I think it is interesting that so many people are wary of this idea. I personally think it makes a lot of sense. Best Buy is an store that sells electronics. As the definition for electronics change, why shouldn’t Best Buy expand their product line? I don’t think this is getting away from their core competency at all, in fact I believe it is right on target. Let’s take it a step further. Fast forward 10 years from now. If automobiles are produced being 100% electronic, with computers monitoring the efficiency of the vehicle, who would we want to sell those cars? A mechanic who has grease on their hands from working on traditional autos, or a computer and electronics expert who understands circuity and rebooting? I think we are not that far away from seeing Best Buy test the sale of electric powered cars. I know it is a cliche, but if the passenger train companies thought of themselves instead as transportation companies, they would have been the dominant players in the airlines business.… Read more »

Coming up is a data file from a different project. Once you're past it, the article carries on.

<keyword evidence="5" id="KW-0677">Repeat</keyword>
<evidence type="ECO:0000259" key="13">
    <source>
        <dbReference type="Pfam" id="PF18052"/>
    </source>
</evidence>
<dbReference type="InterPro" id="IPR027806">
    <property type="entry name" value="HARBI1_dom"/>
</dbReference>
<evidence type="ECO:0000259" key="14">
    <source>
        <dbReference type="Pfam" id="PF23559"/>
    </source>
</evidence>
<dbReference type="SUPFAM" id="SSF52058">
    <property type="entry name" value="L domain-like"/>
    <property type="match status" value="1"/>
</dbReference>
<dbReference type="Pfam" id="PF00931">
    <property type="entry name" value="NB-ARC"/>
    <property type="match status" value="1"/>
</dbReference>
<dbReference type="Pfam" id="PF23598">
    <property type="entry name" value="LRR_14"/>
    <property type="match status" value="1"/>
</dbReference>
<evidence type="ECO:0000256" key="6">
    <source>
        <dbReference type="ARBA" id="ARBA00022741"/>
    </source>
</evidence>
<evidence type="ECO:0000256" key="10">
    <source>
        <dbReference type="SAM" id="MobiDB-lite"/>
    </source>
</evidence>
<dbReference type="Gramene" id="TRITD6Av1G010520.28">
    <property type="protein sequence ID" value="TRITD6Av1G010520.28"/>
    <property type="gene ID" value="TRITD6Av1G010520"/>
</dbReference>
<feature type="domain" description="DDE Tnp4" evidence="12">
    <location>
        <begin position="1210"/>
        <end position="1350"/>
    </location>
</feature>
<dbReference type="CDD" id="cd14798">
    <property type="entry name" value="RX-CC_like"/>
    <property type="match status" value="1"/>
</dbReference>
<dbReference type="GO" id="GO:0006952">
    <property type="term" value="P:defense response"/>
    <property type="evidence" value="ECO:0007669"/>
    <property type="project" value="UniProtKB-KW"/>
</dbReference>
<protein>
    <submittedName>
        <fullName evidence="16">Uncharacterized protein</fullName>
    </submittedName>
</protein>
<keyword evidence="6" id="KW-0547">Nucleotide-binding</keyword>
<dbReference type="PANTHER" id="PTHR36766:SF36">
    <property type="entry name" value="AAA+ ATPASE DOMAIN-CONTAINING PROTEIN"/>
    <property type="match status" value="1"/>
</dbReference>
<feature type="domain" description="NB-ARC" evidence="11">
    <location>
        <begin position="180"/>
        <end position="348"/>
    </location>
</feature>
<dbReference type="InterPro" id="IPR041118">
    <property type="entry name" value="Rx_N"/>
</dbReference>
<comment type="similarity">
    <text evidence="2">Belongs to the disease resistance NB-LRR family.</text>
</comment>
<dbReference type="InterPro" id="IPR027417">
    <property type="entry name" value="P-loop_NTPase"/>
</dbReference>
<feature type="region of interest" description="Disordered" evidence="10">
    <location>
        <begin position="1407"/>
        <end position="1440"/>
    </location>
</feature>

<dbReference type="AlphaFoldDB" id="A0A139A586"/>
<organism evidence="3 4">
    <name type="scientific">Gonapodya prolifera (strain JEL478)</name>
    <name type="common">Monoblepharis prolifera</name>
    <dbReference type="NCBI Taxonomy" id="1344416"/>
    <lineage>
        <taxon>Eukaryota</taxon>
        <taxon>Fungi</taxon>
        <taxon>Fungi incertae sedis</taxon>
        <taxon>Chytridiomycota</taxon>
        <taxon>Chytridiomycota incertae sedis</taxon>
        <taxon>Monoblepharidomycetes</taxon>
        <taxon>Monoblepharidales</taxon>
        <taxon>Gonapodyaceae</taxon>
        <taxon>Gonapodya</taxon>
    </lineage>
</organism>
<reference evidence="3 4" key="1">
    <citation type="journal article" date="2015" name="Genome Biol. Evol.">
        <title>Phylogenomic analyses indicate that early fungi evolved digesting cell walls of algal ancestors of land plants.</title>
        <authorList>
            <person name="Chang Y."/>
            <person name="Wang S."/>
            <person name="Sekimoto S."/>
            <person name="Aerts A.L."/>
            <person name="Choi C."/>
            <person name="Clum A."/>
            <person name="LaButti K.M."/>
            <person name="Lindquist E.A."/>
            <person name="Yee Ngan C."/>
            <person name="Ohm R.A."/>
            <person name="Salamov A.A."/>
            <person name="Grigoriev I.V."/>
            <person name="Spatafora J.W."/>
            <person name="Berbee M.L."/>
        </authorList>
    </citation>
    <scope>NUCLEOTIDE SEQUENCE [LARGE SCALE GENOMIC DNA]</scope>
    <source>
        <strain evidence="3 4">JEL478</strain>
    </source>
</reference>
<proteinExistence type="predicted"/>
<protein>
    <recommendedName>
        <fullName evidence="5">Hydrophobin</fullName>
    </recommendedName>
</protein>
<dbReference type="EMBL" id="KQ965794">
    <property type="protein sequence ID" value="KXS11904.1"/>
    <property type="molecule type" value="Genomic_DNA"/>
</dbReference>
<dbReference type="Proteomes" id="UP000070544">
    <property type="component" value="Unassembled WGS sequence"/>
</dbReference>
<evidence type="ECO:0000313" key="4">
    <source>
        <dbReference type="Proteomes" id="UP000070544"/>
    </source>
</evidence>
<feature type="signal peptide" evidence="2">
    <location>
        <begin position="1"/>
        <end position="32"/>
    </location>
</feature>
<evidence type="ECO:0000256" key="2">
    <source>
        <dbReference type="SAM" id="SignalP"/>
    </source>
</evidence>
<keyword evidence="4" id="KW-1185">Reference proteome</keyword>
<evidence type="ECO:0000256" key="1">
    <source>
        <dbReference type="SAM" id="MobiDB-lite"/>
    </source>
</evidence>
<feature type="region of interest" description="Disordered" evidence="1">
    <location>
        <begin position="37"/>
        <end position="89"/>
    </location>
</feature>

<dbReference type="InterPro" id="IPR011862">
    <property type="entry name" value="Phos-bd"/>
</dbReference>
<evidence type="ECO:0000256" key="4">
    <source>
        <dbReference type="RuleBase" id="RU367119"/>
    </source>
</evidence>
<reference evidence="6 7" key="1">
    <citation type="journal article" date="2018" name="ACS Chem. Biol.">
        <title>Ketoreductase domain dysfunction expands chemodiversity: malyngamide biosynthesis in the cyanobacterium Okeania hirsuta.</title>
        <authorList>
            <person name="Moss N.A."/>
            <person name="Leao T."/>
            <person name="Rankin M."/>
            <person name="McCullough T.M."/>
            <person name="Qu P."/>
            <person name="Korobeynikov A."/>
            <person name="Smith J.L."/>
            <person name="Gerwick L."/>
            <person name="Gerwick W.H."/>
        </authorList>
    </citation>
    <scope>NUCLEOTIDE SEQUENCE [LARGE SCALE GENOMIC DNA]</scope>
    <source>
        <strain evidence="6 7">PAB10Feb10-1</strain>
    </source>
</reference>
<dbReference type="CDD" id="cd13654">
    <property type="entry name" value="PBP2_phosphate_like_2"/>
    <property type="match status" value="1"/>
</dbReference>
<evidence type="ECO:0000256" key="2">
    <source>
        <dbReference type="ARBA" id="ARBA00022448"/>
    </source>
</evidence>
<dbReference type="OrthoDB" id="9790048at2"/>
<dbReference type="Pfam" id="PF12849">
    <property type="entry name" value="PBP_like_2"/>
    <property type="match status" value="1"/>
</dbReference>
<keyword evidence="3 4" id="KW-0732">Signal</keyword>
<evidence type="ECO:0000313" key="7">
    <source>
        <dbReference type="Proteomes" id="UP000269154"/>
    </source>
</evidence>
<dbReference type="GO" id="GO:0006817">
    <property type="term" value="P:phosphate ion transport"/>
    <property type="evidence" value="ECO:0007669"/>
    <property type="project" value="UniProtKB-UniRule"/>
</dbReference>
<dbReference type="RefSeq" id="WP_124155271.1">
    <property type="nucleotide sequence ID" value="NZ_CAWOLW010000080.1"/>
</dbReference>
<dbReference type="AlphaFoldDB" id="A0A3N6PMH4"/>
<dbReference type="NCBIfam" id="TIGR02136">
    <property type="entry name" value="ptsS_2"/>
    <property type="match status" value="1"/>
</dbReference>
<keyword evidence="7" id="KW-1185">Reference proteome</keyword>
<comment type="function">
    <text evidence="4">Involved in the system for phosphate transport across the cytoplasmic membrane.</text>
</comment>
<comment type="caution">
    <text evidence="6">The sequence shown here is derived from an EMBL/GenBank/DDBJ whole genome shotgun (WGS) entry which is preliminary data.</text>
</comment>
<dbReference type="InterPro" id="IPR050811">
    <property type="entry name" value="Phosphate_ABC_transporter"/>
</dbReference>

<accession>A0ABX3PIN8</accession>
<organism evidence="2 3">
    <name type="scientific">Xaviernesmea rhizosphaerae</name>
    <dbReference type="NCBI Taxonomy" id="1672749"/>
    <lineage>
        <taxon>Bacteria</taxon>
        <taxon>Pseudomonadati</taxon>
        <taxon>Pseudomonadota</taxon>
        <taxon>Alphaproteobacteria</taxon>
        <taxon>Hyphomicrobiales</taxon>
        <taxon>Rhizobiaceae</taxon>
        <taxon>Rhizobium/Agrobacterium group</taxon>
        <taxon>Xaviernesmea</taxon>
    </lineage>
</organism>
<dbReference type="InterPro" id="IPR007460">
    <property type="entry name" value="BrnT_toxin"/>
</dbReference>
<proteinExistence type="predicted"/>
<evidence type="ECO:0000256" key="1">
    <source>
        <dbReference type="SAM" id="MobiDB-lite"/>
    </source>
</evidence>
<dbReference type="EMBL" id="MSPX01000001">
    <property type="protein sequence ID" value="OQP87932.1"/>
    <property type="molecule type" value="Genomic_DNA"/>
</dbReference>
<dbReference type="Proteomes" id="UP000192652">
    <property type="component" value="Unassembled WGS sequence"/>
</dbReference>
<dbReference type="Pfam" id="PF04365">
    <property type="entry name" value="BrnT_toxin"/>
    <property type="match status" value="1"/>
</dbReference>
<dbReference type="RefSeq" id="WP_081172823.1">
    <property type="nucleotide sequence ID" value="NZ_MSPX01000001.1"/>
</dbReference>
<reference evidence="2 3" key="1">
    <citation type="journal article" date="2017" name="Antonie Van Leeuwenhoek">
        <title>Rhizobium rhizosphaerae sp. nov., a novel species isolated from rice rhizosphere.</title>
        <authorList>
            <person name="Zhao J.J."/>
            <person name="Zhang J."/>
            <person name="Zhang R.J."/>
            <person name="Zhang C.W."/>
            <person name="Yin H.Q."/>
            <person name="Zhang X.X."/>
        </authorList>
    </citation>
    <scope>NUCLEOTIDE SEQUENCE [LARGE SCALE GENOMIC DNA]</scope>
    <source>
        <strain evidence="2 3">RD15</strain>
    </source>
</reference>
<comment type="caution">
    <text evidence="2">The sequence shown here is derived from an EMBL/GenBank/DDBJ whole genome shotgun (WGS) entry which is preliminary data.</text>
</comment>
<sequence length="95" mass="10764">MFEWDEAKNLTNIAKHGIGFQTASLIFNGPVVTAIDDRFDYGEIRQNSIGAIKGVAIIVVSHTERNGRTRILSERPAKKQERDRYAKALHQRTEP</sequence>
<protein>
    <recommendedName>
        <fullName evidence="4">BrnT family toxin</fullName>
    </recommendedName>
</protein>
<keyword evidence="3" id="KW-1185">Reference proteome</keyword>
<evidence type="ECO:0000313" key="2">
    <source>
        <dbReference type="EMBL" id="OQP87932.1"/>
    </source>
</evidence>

Carol Spieckerman
Guest
11 years 10 months ago

There is a reason that “transportation” is becoming a test-the-waters category right now, even as the major auto makers struggle mightily. The need for energy-efficient transport isn’t going away, and a complete overhaul of the current build-it-and-they-will-come auto industry is overdue. Michael Dell quietly shopped major auto groups a while back, Walmart keeps hinting at going into the hybrid/electric car business and in the meantime they’ve begun to sell better bikes in some locations in a direct assault on specialty bike stores. Best Buy is jumping into a hot category head first and expanding the its Geek Squad service premise at the same time. Everyone will will be watching.